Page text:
Monday, May 18, 2009

The Sub-Culture of Power Seekers

Lord Acton

“Power corrupts, and absolute power corrupts absolutely”.

“Remember, where you have a concentration of power in a few hands, all too frequently men with the mentality of gangsters get control. History has proven that.”
-Lord Acton

Lord Acton lived over a century ago, but that amazing man was right then and he is right now. But why was he right? What is it about centralized power that leads to corruption? The question is an important one because our society has shifted from one in which political power was dispersed to one in which more and more decisions are made for us in a distant capital.

One problem with centralized power is that it attracts the kind of personality which enjoys exercising it. What I mean by that is that most of us have attachments to friends, family, and the places where we grew up. These emotional bonds are stronger than any desire to want to go to Washington and serve as a staffer for some Congressman just so we can walk in the corridors of power.

But not everybody feels that way. Some people so enjoy walking those corridors of power that they are willing to leave family and friends behind just to get close to the central location where the power is. And those are the kind of personalities that are increasingly flocking to Washington and making up our government. I am not at all sure that the type of person who so badly desires power over others is the type of person who ought to have it.

Of course I don’t mean to over generalize and challenge the motives of every person who goes off to the centers of power in an effort to acquire more of it. No doubt they believe their intentions are good. It is an easy thing for a person to convince themselves of the goodness of their own intentions. That is why founding father Daniel Webster warned, “Good intentions will always be pleaded for any assumption of power. The Constitution was made to guard the people against the dangers of good intentions. There are men in all ages who mean to govern well, but they mean to govern. They promise to be good masters, but they mean to be masters.”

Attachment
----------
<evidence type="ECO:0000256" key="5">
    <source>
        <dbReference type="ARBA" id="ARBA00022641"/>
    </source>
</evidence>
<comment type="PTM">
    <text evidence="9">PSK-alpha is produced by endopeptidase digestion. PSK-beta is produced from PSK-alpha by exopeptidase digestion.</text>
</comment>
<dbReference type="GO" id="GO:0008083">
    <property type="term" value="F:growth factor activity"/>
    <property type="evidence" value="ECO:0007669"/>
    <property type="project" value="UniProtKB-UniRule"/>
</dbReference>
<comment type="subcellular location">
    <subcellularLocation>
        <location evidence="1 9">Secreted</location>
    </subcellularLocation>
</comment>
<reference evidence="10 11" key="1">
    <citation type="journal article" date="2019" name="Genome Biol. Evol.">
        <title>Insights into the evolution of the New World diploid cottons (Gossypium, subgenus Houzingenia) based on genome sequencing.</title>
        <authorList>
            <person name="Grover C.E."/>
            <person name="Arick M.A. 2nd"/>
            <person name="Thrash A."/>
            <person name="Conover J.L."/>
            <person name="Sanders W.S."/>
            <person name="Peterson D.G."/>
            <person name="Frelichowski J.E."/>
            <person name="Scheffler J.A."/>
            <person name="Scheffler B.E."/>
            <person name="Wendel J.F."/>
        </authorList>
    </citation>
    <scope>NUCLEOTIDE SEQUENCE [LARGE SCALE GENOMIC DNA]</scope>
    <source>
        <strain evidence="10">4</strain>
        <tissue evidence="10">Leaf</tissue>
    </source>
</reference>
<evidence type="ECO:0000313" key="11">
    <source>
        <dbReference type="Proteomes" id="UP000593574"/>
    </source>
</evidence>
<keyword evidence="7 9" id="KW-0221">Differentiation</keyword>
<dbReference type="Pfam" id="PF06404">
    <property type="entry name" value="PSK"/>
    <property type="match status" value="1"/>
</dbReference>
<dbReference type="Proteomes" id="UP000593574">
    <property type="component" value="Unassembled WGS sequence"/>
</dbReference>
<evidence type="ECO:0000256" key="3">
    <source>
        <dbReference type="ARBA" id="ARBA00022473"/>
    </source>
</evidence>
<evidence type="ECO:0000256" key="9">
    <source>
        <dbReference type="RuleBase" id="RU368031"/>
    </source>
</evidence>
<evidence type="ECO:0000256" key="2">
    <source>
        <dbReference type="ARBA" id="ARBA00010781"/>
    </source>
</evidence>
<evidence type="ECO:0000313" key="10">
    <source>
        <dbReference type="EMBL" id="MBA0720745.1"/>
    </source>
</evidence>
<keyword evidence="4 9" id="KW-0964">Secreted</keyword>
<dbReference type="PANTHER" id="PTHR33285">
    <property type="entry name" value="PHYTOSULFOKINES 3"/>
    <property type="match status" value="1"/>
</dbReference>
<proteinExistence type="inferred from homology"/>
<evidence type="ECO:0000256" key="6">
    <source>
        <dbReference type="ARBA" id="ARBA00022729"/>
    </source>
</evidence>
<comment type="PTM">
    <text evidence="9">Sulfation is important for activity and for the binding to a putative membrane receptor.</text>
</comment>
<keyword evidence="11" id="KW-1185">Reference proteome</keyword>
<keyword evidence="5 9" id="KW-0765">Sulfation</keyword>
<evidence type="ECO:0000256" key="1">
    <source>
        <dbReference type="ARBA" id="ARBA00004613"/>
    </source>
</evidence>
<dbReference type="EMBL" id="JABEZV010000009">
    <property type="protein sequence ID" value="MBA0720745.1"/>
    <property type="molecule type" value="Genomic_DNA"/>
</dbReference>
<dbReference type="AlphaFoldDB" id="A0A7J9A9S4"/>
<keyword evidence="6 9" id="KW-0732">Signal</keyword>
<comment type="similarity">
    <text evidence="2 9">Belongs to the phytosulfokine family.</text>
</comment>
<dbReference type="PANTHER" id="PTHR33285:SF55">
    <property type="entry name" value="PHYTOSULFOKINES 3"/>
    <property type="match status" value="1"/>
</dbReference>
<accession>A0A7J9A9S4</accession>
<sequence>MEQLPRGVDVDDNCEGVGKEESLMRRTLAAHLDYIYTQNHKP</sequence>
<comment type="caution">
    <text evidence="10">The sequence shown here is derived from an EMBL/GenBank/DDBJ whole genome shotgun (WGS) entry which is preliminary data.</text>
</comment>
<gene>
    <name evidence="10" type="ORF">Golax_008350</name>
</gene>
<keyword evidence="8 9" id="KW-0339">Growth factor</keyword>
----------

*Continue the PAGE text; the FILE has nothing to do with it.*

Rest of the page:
At any rate, once people of this peculiar personality type flock to the Capitol they meet others like themselves, and form their own little sub culture with its own morals and viewpoints. In other words, they feed off of each other. Just like in Hollywood, when you have a bunch of people who are willing to leave home, friends and family to seek the spotlight, you are going to have a subculture that thinks, values, and lives differently than the rest of us. They are going to feed off of each other’s weirdness.

When a small group in a central location has a lot of power, there is going to be an increasing tendency to see themselves as some kind of “elite” or “cream of the crop” and relate better to one another than to the folks back home. This is especially true if they are surrounded by people flattering them in order to obtain favors from the public treasury. Eventually, they will look down on the people that they originally came to “serve”. They can begin to think, “All the folks back home do is complain, while these lobbyists are so nice to me!”

The Founder’s solution for this was that power be divided and decentralized. Once we have had enough of the power-trippers, maybe we will return to that idea.


Anonymous Anonymous said...

Thats why Lord Acton was for the CSA and not the USA during the Civil War

3:34 PM, May 18, 2009  

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